Fabric Extender Features
The Cisco Nexus 2000 Series Fabric Extender allows a single switch—and a single consistent set of switch features—to be supported across a large number of hosts and servers. By supporting a large server-domain under a single management entity, policies can be enforced more efficiently.
Some of the features of the parent switch cannot be extended onto the Fabric Extender.
This chapter describes the supported features of the Fabric Extender and includes the following sections:
Host interfaces are for host or server connectivity only; host interfaces cannot connect to another network. These interfaces are always enabled as edge ports; as they come up, these ports immediately transition to the forwarding state. Host interfaces are always enabled with BPDU Guard. If a BPDU is received, the port is immediately placed in an error-disabled state which keeps the link down.
You can enable host interfaces to accept Cisco Discovery Protocol (CDP) packets. This protocol only works when it is enabled for both ends of a link.
Ingress and egress packet counters are provided on each host interface.
IGMP snooping is supported on all host interfaces.
EtherChannel port bundling is not supported on host interfaces. The Fabric Extender supports a single EtherChannel on its fabric interfaces, allowing you to bundle its uplinks to the parent switch.
The Fabric Extender supports Layer 2 VLAN trunks and IEEE 802.1Q VLAN encapsulation.
Note The Fabric Extender does not support Private VLANs (PVLANs).
Quality of Service
The Fabric Extender provides two user queues for its quality of service (QoS) support, one for all no-drop classes and one for all drop classes. The classes configured on its parent switch are mapped to one of these two queues; traffic for no-drop classes is mapped one queue and traffic for all drop classes is mapped to the other. Egress policies are also restricted to these two classes.
The parent switch provides two predefined class maps for matching broadcast or multicast traffic; class-all-flood and class-ip-multicast. These classes are ignored on the Fabric Extender.
Host interfaces support pause frames, implemented using IEEE 802.3x link-level flow control (LLC). By default, flow control send is on and flow control receive is off on all host interfaces. Autonegotiation is enabled on the host interfaces. Per class flow control is set according to the QoS classes.
Host interfaces support jumbo frames (up to 9216 bytes); however a per-host interface maximum transmission unit (MTU) is not supported. Instead, MTU is set according to the QoS classes. You modify MTU by setting policy and class maps on the parent switch. Because the Fabric Extender has only two user queues, the MTU for the drop-queue is set to the maximum MTU of all drop classes MTU on the no-drop queue is set to the maximum MTU of all no-drop classes.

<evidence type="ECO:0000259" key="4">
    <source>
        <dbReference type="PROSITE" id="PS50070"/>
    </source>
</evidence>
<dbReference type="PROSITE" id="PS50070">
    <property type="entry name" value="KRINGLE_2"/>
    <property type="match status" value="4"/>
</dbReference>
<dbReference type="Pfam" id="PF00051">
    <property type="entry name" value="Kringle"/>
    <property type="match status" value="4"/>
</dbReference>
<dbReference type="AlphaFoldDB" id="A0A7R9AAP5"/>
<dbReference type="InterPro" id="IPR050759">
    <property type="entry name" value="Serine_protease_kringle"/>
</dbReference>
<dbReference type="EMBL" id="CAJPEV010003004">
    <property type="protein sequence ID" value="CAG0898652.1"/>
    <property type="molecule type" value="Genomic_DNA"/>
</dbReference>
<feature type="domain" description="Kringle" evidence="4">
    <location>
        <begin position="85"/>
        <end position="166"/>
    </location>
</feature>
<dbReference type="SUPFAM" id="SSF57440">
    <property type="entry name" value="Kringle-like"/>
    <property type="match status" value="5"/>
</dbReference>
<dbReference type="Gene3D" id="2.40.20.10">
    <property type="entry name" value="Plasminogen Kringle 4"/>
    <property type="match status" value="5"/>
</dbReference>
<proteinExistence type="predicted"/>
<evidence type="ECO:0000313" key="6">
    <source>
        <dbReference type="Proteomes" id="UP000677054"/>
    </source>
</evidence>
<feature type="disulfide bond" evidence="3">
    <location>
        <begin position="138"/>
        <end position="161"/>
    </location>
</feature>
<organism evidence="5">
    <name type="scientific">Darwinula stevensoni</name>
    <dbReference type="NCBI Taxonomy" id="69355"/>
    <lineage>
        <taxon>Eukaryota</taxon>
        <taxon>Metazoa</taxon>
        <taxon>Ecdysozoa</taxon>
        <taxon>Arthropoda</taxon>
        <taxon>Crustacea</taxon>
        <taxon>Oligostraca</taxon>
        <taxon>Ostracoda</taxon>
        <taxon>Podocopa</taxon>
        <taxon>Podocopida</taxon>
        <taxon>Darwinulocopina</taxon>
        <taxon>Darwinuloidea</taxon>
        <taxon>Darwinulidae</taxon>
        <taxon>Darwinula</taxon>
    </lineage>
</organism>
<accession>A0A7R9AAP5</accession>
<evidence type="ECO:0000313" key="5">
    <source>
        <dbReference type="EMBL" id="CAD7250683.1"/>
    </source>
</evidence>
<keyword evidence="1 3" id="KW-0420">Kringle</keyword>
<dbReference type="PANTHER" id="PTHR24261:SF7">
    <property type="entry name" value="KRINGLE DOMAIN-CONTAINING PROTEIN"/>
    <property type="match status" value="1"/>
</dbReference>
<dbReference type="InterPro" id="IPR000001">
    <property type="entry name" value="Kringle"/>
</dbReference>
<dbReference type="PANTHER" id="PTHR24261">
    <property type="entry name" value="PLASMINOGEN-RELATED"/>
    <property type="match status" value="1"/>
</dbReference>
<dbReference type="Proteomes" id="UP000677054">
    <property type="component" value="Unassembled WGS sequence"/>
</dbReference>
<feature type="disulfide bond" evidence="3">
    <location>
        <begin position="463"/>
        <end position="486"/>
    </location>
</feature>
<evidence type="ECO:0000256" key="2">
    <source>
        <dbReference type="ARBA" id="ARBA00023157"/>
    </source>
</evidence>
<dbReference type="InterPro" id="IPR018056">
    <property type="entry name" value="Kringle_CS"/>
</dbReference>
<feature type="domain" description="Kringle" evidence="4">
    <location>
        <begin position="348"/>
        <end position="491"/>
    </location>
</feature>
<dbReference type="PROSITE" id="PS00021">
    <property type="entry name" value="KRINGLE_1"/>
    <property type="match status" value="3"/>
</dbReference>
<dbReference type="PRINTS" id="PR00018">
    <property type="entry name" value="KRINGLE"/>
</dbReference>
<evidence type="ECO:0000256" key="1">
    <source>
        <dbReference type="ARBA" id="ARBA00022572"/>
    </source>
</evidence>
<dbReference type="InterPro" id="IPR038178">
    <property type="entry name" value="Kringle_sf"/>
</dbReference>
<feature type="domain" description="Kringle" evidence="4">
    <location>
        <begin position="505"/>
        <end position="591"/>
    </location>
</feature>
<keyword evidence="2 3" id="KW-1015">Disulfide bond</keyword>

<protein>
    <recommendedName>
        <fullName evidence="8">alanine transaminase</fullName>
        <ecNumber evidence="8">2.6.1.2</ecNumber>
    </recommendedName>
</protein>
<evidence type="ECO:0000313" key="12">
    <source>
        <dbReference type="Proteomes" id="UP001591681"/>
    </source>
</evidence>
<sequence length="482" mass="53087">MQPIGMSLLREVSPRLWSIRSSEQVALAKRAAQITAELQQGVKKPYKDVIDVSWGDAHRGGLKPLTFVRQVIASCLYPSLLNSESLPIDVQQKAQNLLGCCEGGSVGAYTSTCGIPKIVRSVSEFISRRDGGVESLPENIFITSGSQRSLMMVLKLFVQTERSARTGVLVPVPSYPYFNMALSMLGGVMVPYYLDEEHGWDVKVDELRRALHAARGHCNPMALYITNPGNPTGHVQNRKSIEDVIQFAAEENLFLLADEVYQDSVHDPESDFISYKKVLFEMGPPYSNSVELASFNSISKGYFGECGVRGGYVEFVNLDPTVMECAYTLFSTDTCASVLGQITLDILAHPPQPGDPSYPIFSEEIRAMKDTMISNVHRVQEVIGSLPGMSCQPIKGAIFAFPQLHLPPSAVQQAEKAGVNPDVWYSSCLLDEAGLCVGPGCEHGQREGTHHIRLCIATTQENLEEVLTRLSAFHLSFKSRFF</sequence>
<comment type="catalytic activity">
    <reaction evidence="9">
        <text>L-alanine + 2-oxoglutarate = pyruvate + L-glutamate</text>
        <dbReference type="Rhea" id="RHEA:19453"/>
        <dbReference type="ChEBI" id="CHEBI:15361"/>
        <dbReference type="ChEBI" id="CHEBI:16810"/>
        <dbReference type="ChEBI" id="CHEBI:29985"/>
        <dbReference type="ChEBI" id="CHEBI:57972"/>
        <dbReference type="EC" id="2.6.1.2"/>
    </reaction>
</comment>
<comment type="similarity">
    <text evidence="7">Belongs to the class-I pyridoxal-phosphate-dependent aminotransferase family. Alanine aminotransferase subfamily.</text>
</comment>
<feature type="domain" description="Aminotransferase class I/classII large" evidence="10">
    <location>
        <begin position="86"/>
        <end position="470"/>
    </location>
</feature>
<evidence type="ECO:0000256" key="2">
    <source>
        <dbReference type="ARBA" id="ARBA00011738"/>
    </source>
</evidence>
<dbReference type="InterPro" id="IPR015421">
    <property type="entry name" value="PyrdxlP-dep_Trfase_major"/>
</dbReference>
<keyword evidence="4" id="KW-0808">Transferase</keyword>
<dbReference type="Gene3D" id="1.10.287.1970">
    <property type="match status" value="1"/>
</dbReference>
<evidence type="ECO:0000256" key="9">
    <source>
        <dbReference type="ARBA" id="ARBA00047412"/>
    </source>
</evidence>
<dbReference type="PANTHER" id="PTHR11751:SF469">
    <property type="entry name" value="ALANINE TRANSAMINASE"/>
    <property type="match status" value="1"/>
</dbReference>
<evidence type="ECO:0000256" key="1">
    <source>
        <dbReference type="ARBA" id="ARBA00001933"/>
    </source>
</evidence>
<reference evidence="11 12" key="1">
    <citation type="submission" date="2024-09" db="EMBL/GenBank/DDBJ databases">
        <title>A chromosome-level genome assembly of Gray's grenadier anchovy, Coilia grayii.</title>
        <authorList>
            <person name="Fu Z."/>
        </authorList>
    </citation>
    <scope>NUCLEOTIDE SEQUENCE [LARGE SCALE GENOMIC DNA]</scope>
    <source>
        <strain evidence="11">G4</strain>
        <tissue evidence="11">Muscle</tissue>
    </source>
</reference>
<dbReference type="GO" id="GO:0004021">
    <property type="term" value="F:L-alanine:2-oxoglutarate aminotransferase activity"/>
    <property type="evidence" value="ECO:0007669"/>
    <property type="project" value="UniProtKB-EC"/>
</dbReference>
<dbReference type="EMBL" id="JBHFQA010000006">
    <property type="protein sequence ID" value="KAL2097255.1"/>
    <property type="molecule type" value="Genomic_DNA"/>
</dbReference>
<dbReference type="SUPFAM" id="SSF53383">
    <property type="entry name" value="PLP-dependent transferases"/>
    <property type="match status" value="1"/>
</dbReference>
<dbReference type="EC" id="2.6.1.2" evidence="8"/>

For more information about quality of service, see the
Cisco Nexus 5000 Series CLI Software Configuration Guide
Access Control Lists
The Fabric Extender supports the full range of ingress access control lists (ACLs) that are available on its parent switch.
Note These ACLs are supported only if the Fabric Extender-to-parent switch fabric connection is in static pinning mode (for more information, see the “Static Pinning Fabric Interface Connection” section).
Switched Port Analyzer
You can configure the host interfaces on the Fabric Extender as Switched Port Analyzer (SPAN) source ports. Fabric Extender ports cannot be configured as a SPAN destination. Only one SPAN session is supported for all the host interfaces on the same Fabric Extender. Ingress source (Rx), egress source (Tx), or both monitoring is supported.
Note All IP multicast traffic on the set of VLANs that a Fabric Extender host interface belongs to is captured in the SPAN session. It is not possible to separate the traffic by IP multicast group membership.
If ingress and egress monitoring is configured for host interfaces on the same Fabric Extender, you may see a packet twice: once as the packet ingresses on an interface with Rx configured, and again as the packet egresses on an interface with Tx configured.
Fabric Interface Features
The Fabric Extender fabric interfaces support static EtherChannel and priority flow control (PFC). PFC allows you to apply pause functionality to specific classes of traffic on an interface (instead of all the traffic on the interface). During the initial discovery and association process, SFP+ validation and digital optical monitoring (DOM) are performed as follows:
The Fabric Extender performs a local check on the uplink SFP+ transceiver. If it fails the security check, the LED flashes but the link is still allowed to come up.
The Fabric Extender local check is bypassed if it is running its backup image.
The parent switch performs SFP validation again during fabric interface bring up. It keeps the fabric interface down if SFP validation fails.
Once an interface on the parent switch is configured in fex-fabric mode, all other features that were configured on that port and are not relevant to this mode are deactivated. if the interface is reconfigured to remove fex-fabric mode, the previous configurations are reactivated.
Note Per class flow control mode is enabled by default on the fabric interfaces. When a fabric interface is configured on the parent switch, PFC mode is enabled by default and cannot be changed.